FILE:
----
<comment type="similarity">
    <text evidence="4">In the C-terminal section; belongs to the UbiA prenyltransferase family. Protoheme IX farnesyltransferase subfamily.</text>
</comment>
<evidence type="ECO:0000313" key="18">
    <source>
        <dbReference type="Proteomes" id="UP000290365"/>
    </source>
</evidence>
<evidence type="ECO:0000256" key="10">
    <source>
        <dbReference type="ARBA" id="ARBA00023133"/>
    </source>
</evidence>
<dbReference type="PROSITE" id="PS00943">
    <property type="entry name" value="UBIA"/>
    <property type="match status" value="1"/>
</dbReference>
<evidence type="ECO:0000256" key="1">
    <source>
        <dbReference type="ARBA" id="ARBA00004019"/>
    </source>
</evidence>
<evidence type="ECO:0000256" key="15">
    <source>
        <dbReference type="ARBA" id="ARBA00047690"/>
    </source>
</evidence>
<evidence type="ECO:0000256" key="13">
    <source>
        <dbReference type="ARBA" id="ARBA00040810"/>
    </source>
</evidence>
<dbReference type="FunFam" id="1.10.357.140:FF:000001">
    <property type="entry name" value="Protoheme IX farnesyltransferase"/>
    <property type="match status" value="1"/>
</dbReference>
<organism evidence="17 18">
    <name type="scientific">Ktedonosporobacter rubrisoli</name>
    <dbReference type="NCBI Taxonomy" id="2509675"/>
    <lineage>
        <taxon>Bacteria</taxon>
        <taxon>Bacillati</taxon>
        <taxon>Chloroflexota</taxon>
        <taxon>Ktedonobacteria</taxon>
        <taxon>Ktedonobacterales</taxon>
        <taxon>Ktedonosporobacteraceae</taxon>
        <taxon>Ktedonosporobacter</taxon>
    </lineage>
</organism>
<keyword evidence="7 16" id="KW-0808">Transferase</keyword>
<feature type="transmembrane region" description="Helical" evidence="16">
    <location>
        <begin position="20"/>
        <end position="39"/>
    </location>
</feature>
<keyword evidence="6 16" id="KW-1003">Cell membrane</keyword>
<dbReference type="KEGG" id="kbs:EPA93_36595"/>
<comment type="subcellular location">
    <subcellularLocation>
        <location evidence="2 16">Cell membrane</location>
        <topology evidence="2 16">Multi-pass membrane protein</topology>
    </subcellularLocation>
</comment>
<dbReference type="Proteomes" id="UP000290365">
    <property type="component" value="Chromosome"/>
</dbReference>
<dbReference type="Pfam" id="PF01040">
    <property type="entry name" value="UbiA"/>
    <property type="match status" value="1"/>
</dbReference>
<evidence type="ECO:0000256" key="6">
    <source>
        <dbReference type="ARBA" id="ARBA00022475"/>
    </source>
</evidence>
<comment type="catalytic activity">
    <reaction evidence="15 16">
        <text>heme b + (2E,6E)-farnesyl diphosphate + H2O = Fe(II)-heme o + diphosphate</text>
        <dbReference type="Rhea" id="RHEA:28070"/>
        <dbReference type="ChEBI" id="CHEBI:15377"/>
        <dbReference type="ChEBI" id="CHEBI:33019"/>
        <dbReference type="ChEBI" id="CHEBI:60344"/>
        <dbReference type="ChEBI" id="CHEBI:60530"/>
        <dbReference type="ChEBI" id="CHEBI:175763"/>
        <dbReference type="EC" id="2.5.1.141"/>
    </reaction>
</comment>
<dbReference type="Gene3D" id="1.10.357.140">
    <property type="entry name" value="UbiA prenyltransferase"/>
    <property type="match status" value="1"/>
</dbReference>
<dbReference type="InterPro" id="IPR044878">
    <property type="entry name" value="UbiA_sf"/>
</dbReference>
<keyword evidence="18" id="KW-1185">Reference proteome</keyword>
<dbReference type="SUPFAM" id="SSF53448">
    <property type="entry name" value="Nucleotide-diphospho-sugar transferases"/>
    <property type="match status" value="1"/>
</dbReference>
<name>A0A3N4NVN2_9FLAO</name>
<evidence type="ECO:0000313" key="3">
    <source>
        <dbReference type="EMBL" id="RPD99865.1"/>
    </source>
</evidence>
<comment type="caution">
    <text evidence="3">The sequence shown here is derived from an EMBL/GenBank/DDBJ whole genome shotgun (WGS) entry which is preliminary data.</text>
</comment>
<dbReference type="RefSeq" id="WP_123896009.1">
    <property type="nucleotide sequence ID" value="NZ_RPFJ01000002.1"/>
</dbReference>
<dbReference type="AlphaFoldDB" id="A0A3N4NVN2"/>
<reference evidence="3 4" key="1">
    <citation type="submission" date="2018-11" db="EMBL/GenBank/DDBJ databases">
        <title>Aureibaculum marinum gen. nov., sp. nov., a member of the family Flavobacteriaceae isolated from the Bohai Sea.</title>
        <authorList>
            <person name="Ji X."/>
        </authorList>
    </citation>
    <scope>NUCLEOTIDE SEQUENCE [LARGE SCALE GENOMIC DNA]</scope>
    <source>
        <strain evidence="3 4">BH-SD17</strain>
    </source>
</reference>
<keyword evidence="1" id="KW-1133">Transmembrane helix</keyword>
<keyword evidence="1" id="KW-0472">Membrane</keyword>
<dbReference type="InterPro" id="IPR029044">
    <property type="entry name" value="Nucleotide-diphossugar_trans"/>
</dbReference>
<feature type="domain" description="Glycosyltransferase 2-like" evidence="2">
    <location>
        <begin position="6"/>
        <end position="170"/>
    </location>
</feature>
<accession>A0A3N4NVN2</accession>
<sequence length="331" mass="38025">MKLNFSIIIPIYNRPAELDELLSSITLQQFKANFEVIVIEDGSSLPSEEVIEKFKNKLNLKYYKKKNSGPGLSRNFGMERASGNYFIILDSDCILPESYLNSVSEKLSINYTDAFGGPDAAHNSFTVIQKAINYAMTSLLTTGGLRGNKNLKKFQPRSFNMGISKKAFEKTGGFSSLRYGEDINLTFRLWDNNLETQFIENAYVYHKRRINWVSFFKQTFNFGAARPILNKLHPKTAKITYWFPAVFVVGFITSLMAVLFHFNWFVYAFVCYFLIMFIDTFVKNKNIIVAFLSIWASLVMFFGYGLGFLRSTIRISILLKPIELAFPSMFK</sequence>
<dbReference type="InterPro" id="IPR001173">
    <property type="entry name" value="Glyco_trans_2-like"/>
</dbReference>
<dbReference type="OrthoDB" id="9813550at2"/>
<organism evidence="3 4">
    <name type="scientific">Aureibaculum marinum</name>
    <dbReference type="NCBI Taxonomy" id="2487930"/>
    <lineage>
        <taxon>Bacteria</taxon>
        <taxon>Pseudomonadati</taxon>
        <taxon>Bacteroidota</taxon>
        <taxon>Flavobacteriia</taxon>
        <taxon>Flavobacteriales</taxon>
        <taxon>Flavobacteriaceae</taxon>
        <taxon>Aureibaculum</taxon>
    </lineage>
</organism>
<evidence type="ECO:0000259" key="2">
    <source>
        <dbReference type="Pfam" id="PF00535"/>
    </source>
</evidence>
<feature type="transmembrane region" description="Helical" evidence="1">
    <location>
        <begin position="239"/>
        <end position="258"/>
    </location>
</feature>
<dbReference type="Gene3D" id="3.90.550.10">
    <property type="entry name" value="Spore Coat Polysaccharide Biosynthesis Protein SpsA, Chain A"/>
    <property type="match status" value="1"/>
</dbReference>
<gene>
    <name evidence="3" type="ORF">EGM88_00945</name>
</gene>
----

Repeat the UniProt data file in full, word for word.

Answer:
<comment type="similarity">
    <text evidence="4">In the C-terminal section; belongs to the UbiA prenyltransferase family. Protoheme IX farnesyltransferase subfamily.</text>
</comment>
<evidence type="ECO:0000313" key="18">
    <source>
        <dbReference type="Proteomes" id="UP000290365"/>
    </source>
</evidence>
<evidence type="ECO:0000256" key="10">
    <source>
        <dbReference type="ARBA" id="ARBA00023133"/>
    </source>
</evidence>
<dbReference type="PROSITE" id="PS00943">
    <property type="entry name" value="UBIA"/>
    <property type="match status" value="1"/>
</dbReference>
<evidence type="ECO:0000256" key="1">
    <source>
        <dbReference type="ARBA" id="ARBA00004019"/>
    </source>
</evidence>
<evidence type="ECO:0000256" key="15">
    <source>
        <dbReference type="ARBA" id="ARBA00047690"/>
    </source>
</evidence>
<evidence type="ECO:0000256" key="13">
    <source>
        <dbReference type="ARBA" id="ARBA00040810"/>
    </source>
</evidence>
<dbReference type="FunFam" id="1.10.357.140:FF:000001">
    <property type="entry name" value="Protoheme IX farnesyltransferase"/>
    <property type="match status" value="1"/>
</dbReference>
<organism evidence="17 18">
    <name type="scientific">Ktedonosporobacter rubrisoli</name>
    <dbReference type="NCBI Taxonomy" id="2509675"/>
    <lineage>
        <taxon>Bacteria</taxon>
        <taxon>Bacillati</taxon>
        <taxon>Chloroflexota</taxon>
        <taxon>Ktedonobacteria</taxon>
        <taxon>Ktedonobacterales</taxon>
        <taxon>Ktedonosporobacteraceae</taxon>
        <taxon>Ktedonosporobacter</taxon>
    </lineage>
</organism>
<keyword evidence="7 16" id="KW-0808">Transferase</keyword>
<feature type="transmembrane region" description="Helical" evidence="16">
    <location>
        <begin position="20"/>
        <end position="39"/>
    </location>
</feature>
<keyword evidence="6 16" id="KW-1003">Cell membrane</keyword>
<dbReference type="KEGG" id="kbs:EPA93_36595"/>
<comment type="subcellular location">
    <subcellularLocation>
        <location evidence="2 16">Cell membrane</location>
        <topology evidence="2 16">Multi-pass membrane protein</topology>
    </subcellularLocation>
</comment>
<dbReference type="Proteomes" id="UP000290365">
    <property type="component" value="Chromosome"/>
</dbReference>
<dbReference type="Pfam" id="PF01040">
    <property type="entry name" value="UbiA"/>
    <property type="match status" value="1"/>
</dbReference>
<evidence type="ECO:0000256" key="6">
    <source>
        <dbReference type="ARBA" id="ARBA00022475"/>
    </source>
</evidence>
<comment type="catalytic activity">
    <reaction evidence="15 16">
        <text>heme b + (2E,6E)-farnesyl diphosphate + H2O = Fe(II)-heme o + diphosphate</text>
        <dbReference type="Rhea" id="RHEA:28070"/>
        <dbReference type="ChEBI" id="CHEBI:15377"/>
        <dbReference type="ChEBI" id="CHEBI:33019"/>
        <dbReference type="ChEBI" id="CHEBI:60344"/>
        <dbReference type="ChEBI" id="CHEBI:60530"/>
        <dbReference type="ChEBI" id="CHEBI:175763"/>
        <dbReference type="EC" id="2.5.1.141"/>
    </reaction>
</comment>
<dbReference type="Gene3D" id="1.10.357.140">
    <property type="entry name" value="UbiA prenyltransferase"/>
    <property type="match status" value="1"/>
</dbReference>
<dbReference type="InterPro" id="IPR044878">
    <property type="entry name" value="UbiA_sf"/>
</dbReference>
<keyword evidence="18" id="KW-1185">Reference proteome</keyword>
<dbReference type="SUPFAM" id="SSF53448">
    <property type="entry name" value="Nucleotide-diphospho-sugar transferases"/>
    <property type="match status" value="1"/>
</dbReference>
<name>A0A3N4NVN2_9FLAO</name>
<evidence type="ECO:0000313" key="3">
    <source>
        <dbReference type="EMBL" id="RPD99865.1"/>
    </source>
</evidence>
<comment type="caution">
    <text evidence="3">The sequence shown here is derived from an EMBL/GenBank/DDBJ whole genome shotgun (WGS) entry which is preliminary data.</text>
</comment>
<dbReference type="RefSeq" id="WP_123896009.1">
    <property type="nucleotide sequence ID" value="NZ_RPFJ01000002.1"/>
</dbReference>
<dbReference type="AlphaFoldDB" id="A0A3N4NVN2"/>
<reference evidence="3 4" key="1">
    <citation type="submission" date="2018-11" db="EMBL/GenBank/DDBJ databases">
        <title>Aureibaculum marinum gen. nov., sp. nov., a member of the family Flavobacteriaceae isolated from the Bohai Sea.</title>
        <authorList>
            <person name="Ji X."/>
        </authorList>
    </citation>
    <scope>NUCLEOTIDE SEQUENCE [LARGE SCALE GENOMIC DNA]</scope>
    <source>
        <strain evidence="3 4">BH-SD17</strain>
    </source>
</reference>
<keyword evidence="1" id="KW-1133">Transmembrane helix</keyword>
<keyword evidence="1" id="KW-0472">Membrane</keyword>
<dbReference type="InterPro" id="IPR029044">
    <property type="entry name" value="Nucleotide-diphossugar_trans"/>
</dbReference>
<feature type="domain" description="Glycosyltransferase 2-like" evidence="2">
    <location>
        <begin position="6"/>
        <end position="170"/>
    </location>
</feature>
<accession>A0A3N4NVN2</accession>
<sequence length="331" mass="38025">MKLNFSIIIPIYNRPAELDELLSSITLQQFKANFEVIVIEDGSSLPSEEVIEKFKNKLNLKYYKKKNSGPGLSRNFGMERASGNYFIILDSDCILPESYLNSVSEKLSINYTDAFGGPDAAHNSFTVIQKAINYAMTSLLTTGGLRGNKNLKKFQPRSFNMGISKKAFEKTGGFSSLRYGEDINLTFRLWDNNLETQFIENAYVYHKRRINWVSFFKQTFNFGAARPILNKLHPKTAKITYWFPAVFVVGFITSLMAVLFHFNWFVYAFVCYFLIMFIDTFVKNKNIIVAFLSIWASLVMFFGYGLGFLRSTIRISILLKPIELAFPSMFK</sequence>
<dbReference type="InterPro" id="IPR001173">
    <property type="entry name" value="Glyco_trans_2-like"/>
</dbReference>
<dbReference type="OrthoDB" id="9813550at2"/>
<organism evidence="3 4">
    <name type="scientific">Aureibaculum marinum</name>
    <dbReference type="NCBI Taxonomy" id="2487930"/>
    <lineage>
        <taxon>Bacteria</taxon>
        <taxon>Pseudomonadati</taxon>
        <taxon>Bacteroidota</taxon>
        <taxon>Flavobacteriia</taxon>
        <taxon>Flavobacteriales</taxon>
        <taxon>Flavobacteriaceae</taxon>
        <taxon>Aureibaculum</taxon>
    </lineage>
</organism>
<evidence type="ECO:0000259" key="2">
    <source>
        <dbReference type="Pfam" id="PF00535"/>
    </source>
</evidence>
<feature type="transmembrane region" description="Helical" evidence="1">
    <location>
        <begin position="239"/>
        <end position="258"/>
    </location>
</feature>
<dbReference type="Gene3D" id="3.90.550.10">
    <property type="entry name" value="Spore Coat Polysaccharide Biosynthesis Protein SpsA, Chain A"/>
    <property type="match status" value="1"/>
</dbReference>
<gene>
    <name evidence="3" type="ORF">EGM88_00945</name>
</gene>